In a New York Times article titled “More Companies Are Cutting Labor Costs Without Layoffs” in the business section on Dec. 21, Matt Richtel wrote about a number of initiatives that companies are taking to stave off thinning their workforces while still staying afloat during the recession.
I applaud these efforts, many of which are true out of the box thinking. Richtel writes of four-day workweeks, flexible work schedules, furloughs (voluntary or enforced), wage freezes, unpaid vacations and pension cuts—though many of those options don’t sound grand, I’m sure all of you can agree that any of them sound like a walk in the park compared to a layoff. Specific company examples from the article are as follows: Cisco—four-day year-end shutdown; Dell—extended unpaid holiday; Honda—voluntary unpaid vacation time; Motorola—salary cuts; Nevada casinos—four-day workweek; and The Seattle Times—a week unpaid furlough.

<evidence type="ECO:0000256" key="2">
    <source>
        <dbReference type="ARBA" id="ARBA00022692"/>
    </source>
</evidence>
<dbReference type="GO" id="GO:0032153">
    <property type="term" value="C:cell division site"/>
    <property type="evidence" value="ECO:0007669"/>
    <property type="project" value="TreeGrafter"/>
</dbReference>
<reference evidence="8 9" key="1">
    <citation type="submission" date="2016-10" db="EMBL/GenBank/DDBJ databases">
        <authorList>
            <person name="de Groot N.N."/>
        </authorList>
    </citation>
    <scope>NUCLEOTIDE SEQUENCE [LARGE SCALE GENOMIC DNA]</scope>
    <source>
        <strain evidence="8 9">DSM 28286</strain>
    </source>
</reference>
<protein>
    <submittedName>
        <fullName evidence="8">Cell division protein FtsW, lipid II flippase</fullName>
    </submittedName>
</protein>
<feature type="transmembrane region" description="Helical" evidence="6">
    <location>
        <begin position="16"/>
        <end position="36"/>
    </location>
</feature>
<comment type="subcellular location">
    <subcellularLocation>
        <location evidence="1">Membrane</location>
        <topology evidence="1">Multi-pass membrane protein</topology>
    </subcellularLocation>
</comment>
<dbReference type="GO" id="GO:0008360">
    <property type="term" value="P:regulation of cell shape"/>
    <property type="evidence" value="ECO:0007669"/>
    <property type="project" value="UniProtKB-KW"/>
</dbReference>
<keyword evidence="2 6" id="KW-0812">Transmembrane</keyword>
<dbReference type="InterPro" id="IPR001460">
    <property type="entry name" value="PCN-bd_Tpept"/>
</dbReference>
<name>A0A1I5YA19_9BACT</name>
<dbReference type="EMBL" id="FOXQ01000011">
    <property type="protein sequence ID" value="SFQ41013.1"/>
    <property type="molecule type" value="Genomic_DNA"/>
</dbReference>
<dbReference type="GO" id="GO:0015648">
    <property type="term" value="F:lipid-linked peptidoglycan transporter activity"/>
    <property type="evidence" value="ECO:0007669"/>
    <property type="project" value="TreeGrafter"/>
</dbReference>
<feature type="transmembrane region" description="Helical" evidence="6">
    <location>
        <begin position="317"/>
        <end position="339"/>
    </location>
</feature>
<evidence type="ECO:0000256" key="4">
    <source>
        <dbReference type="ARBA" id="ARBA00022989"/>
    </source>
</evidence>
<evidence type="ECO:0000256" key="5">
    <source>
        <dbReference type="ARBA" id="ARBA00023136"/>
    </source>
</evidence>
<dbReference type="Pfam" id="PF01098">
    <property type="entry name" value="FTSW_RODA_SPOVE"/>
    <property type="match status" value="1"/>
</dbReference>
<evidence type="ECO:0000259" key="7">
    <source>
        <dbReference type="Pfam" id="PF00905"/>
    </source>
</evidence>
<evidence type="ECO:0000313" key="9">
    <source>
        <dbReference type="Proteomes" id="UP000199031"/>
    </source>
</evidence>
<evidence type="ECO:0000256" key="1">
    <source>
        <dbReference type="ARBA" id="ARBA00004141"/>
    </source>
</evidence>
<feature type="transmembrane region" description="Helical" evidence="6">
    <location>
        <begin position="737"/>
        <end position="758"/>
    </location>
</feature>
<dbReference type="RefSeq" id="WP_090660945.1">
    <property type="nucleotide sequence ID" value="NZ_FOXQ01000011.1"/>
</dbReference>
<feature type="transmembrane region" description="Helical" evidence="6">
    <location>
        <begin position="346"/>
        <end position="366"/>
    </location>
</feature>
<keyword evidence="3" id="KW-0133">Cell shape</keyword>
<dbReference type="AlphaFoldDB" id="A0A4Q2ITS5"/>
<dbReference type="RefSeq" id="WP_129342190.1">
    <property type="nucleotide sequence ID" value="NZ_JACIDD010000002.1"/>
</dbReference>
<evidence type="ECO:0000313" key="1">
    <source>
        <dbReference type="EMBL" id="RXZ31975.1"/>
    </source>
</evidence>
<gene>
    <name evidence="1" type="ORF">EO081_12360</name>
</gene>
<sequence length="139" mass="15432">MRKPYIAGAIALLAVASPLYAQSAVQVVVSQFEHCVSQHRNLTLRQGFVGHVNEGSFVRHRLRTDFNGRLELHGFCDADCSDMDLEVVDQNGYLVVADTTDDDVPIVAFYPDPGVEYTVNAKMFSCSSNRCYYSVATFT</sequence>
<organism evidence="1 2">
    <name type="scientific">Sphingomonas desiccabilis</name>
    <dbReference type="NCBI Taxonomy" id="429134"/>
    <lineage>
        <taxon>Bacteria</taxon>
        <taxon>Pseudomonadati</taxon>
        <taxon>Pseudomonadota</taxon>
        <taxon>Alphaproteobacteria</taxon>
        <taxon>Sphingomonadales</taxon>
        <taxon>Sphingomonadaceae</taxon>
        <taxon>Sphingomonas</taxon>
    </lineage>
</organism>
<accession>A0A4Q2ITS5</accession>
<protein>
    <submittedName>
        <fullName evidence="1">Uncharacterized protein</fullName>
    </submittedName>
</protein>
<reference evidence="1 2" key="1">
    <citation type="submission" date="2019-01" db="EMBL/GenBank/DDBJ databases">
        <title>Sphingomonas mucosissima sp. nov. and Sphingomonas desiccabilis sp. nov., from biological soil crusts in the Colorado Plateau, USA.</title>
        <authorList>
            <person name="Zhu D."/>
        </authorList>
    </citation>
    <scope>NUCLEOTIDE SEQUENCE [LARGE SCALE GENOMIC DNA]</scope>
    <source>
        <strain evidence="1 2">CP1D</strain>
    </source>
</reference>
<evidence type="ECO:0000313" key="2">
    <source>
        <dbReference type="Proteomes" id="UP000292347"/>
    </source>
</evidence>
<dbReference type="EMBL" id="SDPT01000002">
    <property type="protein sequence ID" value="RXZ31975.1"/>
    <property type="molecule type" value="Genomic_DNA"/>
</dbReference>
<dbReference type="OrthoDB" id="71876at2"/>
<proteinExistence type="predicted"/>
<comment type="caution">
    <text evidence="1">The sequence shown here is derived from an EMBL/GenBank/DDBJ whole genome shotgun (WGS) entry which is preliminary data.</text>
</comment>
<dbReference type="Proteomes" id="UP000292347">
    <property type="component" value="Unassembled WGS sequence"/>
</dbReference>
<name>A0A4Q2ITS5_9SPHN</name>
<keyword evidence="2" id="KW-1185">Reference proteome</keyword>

Companies are trying to remain positive. Richtel writes, “At the Pretech Corporation, a concrete manufacturer in Kansas City, Kan., that has not had a layoff in 15 years, part of the rationale is pride. To keep the perfect track record, the company has cut overtime, traded a $5,000 holiday party for an employee-only barbecue lunch, and trimmed its pipe-making operation to four days from five, which allows it to save substantially on heating and electrical costs. ‘We’re optimistic about the future,’ [the company’s co-owner, Bob Bundschuh] said, adding that he thought things could turn around in six months.”
Here’s hoping it does turn around for all of us in six months.